Our 2019 NFL Preview takes us to Arlington, Texas, where the Dallas Cowboys look to follow up their NFC Title as the first repeat winner in the division since 2004. As always, there is plenty to talk about with the Cowboys, who have some very difficult decisions to make in the coming months, particularly when it comes to finances, as a number of their crown jewels (I.E. Dak Prescott and Ezekiel Elliott) are due to come off of their Rookie Contracts soon. That’s going to be theme for Dallas in the coming years, who have quietly amassed a bevvy of home-grown talent, with Jerry Jones and Jason Garrett reaping the rewards. However, as we’ve seen recently, contract negotiations can have a way of disrupting even the most promising of campaigns, particularly when a team is constantly in the media like this one is. So with that said, let’s pull back the curtain and see what 2019 has in store for the Cowboys…
Dak Against the Wall
For just about every team in the NFL, the foundation of their franchise can be found at Quarterback, and the Cowboys are no different. After all, America’s Team needs a face, and they find themselves in a predicament as Dak Prescott (67.7%, 3,885 YDS, 6.08 NY/A, 22 TD, 8 INT, ) enters the final year of his Rookie Contract. Surely, negotiations have been in the works between the Quarterback’s reps and Jerry Jones for quite some time, but the question to be answered is what’s the hold up? Well, the problem lies with whether or not Jones is sold on Prescott being a Franchise Quarterback, and for all intents and purposes, that makes for a valid discussion. In his three years as the Starting Quarterback, he hasn’t missed a game, has gone a stellar 32-16 as the Starter, has thrown for Sixty-Seven Touchdowns in comparison to Twenty-Five Interceptions, and has engineered Fourteen Game-Winning Drives. Furthermore, he’s proven to be very adept at making plays with his feet, rushing for another 944 Yards and Eighteen Touchdowns to boot. So again, why the hesitation in keeping him in Dallas for the foreseeable future? The question is whether or not Prescott is simply a product of the Supporting Cast around him. With the Offensive Line beset by injuries last season, he was sacked a career-high Fifty-Six times, and his passing statistics were rather pedestrian before the club landed Amari Cooper (53 REC, 725 YDS, 13.7 Y/R, 6 TD) via midseason trade; in Seven Games before Cooper’s arrival, Prescott completed just 62.1% of his Attempts for an average of 202.4 Yards on 6.22 Net Yards per Attempt, Eight Touchdowns and Four Interceptions, while taking Twenty-Three Sacks, but in the Nine Games following the trade completed 71.3% of his Passes for 274.2 Yards per Game on 7.05 Net Yards per Attempt, with Fourteen Touchdowns and Four Interceptions, while sacked Thirty-Three times. Committing such a high percentage of the Salary Cap to a Quarterback makes it increasingly difficult to surround him with quality parts, so once again, it begs the question: is Prescott worth Franchise Quarterback Money? That will be the theme of the season as Jones & Co. try to figure out how to best invest in their roster.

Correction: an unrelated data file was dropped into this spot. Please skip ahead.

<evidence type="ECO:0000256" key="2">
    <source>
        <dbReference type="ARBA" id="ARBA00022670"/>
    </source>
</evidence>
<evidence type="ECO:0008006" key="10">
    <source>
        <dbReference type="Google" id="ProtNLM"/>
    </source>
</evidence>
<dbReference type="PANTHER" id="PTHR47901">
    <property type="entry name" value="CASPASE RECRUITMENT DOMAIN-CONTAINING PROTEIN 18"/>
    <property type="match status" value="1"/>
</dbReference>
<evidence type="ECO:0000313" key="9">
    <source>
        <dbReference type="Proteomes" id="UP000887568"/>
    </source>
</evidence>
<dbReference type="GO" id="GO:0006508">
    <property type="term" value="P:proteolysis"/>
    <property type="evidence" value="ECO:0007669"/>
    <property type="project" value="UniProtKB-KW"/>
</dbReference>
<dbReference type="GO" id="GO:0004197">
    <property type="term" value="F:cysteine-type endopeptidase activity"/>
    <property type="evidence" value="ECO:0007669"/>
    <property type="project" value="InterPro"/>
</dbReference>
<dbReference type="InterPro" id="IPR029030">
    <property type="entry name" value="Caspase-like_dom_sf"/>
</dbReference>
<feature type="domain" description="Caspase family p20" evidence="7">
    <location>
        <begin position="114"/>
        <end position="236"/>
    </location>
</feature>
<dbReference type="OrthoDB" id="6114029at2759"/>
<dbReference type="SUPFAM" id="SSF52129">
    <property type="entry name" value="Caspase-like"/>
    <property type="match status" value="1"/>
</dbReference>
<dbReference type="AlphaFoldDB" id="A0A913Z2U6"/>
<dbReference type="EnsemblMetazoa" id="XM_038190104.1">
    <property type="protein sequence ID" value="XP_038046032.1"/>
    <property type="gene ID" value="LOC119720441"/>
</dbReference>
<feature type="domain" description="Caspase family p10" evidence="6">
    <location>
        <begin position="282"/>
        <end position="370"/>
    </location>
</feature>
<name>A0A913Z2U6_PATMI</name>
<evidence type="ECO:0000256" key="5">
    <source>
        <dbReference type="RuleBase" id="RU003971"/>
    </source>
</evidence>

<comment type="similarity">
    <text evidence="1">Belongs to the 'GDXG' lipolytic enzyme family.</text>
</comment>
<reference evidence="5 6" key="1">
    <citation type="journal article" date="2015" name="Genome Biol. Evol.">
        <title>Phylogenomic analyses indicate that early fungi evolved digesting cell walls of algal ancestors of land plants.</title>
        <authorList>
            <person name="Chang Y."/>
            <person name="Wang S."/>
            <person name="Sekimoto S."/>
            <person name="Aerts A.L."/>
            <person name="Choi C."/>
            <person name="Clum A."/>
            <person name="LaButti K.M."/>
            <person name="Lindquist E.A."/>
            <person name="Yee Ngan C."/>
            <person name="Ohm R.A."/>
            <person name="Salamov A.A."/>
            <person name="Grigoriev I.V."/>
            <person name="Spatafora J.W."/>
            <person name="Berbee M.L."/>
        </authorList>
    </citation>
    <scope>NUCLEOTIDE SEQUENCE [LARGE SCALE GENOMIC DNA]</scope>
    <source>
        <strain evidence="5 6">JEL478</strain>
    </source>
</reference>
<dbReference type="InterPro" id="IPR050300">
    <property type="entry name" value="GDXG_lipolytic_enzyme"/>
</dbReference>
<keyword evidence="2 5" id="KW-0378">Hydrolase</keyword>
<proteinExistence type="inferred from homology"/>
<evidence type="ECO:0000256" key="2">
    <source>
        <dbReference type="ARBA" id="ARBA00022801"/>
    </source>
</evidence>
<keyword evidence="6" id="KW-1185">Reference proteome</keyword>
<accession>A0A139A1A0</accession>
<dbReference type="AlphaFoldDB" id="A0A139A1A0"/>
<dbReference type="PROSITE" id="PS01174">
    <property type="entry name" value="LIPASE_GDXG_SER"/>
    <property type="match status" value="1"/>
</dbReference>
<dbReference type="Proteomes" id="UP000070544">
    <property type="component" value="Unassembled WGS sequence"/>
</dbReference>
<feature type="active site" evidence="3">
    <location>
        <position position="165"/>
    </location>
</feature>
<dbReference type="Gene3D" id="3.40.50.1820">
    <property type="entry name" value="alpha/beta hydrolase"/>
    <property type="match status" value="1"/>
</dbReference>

Show him the Money